Psychological research traces the relationship between the complexities of human experience and our neurological and emotional reactions to them. Why do some people develop PTSD after experience trauma and not others? Why does getting drunk make people want to fight? What are the external signs of increased chemicals in the brain? And how does effective treatment work? How can we create culturally specific depression treatments? How do we know that a psychiatric drug is effective? These researchers are using scientific and social inquiry to help increase mental wellness. I think we can all agree that we could use that help right now.
In “Brain and Behavioral Responses to Ambiguous Facial Expressions in Identical Twins Discordant for Trauma Exposure and Posttraumatic Stress Disorder,” Isabella Spaulding examined the responses of people with post-traumatic stress disorder (PTSD) to ambiguous stimuli using a twin design study in which only one member of a set of identical twins was exposed to combat. Spaulding determined that diminished activation in the medial prefrontal cortex to surprised versus neutral faces may be an acquired characteristic of PTSD. With replication, this acquired characteristic could be used as a potential diagnostic biomarker and to assess treatment response.
Indigenous adolescents account for the highest rates of depression and suicide among any ethnic group – in “Addressing Major Depressive Disorder in Navajo Adolescents,” Cara Hernandez proposes a framework to attempt to provide effective, culturally specific care to Navajo adolescents based on an existing system, ThriveNYC, based in New York City Schools. Her proposed approach would be based in schools and would emphasize a combination of biomedical and traditional treatment practices that aim to strengthen ethnic identity among peers, as well as bring resources and education to adolescents and their families.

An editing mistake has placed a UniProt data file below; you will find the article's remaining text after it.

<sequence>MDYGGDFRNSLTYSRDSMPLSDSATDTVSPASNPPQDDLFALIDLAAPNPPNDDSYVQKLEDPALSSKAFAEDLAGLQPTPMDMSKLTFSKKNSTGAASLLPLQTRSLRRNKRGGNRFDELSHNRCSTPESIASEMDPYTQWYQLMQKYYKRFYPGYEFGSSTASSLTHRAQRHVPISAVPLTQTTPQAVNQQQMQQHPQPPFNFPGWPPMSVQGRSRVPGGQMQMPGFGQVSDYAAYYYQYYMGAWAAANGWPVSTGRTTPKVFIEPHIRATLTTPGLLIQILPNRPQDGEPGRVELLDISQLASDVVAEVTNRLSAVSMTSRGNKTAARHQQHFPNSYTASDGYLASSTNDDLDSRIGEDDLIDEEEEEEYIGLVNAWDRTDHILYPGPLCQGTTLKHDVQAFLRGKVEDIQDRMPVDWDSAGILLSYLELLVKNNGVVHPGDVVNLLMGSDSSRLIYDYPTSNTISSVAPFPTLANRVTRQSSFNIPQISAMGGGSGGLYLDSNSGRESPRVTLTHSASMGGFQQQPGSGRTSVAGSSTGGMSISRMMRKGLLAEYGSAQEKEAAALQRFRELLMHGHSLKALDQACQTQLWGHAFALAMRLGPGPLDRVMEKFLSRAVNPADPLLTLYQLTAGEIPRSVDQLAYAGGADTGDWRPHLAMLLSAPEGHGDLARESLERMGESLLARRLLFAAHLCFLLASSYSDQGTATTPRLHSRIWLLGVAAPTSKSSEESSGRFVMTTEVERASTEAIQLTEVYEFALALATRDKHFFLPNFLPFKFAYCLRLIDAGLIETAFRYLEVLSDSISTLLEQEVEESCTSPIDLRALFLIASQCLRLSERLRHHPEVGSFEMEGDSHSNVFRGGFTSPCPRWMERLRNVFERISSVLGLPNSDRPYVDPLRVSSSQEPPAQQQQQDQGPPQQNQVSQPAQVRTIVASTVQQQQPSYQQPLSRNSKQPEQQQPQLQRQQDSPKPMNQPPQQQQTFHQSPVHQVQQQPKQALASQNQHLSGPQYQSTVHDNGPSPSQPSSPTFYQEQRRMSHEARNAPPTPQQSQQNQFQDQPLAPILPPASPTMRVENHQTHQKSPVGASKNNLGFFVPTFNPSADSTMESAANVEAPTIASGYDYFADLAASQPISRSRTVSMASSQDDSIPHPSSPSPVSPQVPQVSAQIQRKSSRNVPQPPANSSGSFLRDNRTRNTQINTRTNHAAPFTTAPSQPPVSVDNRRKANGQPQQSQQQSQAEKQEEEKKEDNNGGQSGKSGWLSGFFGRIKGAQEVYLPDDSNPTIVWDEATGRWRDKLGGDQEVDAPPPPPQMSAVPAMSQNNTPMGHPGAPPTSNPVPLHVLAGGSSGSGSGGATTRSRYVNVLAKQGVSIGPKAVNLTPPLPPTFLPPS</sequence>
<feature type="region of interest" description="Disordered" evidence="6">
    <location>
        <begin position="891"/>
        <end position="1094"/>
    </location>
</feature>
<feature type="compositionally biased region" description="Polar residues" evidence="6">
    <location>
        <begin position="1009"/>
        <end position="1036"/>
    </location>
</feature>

Over 50% of violent crimes in the U.S. are associated with alcohol use; in “Modeling Pathological Aggressive Motivation: VTA CRF Circuits in Aggression-Specific Arousal,” Kurtis Chien-Young works to unpack the biological relationship between alcohol and aggression. He worked with a mouse model to manipulate the brain’s reward pathway while the mice were under the influence of alcohol, thus discerning if this pathway is responsible for the alcohol-induced motivation to fight.
Matthew Nicholas Agurcia asks the question: “Do Warnings Make People Pay Closer Attention to the Presence of Misinformation?” Wonderfully, the answer appears to be yes! Eyewitness testimony is notoriously unreliable; studies that have demonstrated this rely on a video followed by a narrative with misleading details. Agurcia found that if participants were warned prior to reading the misleading narrative, they were significantly more likely to note discrepancies and have less confidence as compared to a group who received no warning.
Multiple studies have suggested that eye blink rate is an indicator for dopamine expression. In “Eye Blink Rate as a Proxy for Dopamine Function,” Vaughn Rogers designed a study to determine the reliability of this measure. While his subjects demonstrated a slight increase in eye blink rate with higher dopamine function, it was not enough to be statistically significant, suggesting that eye blink rate is not as dependable an indicator as previously thought.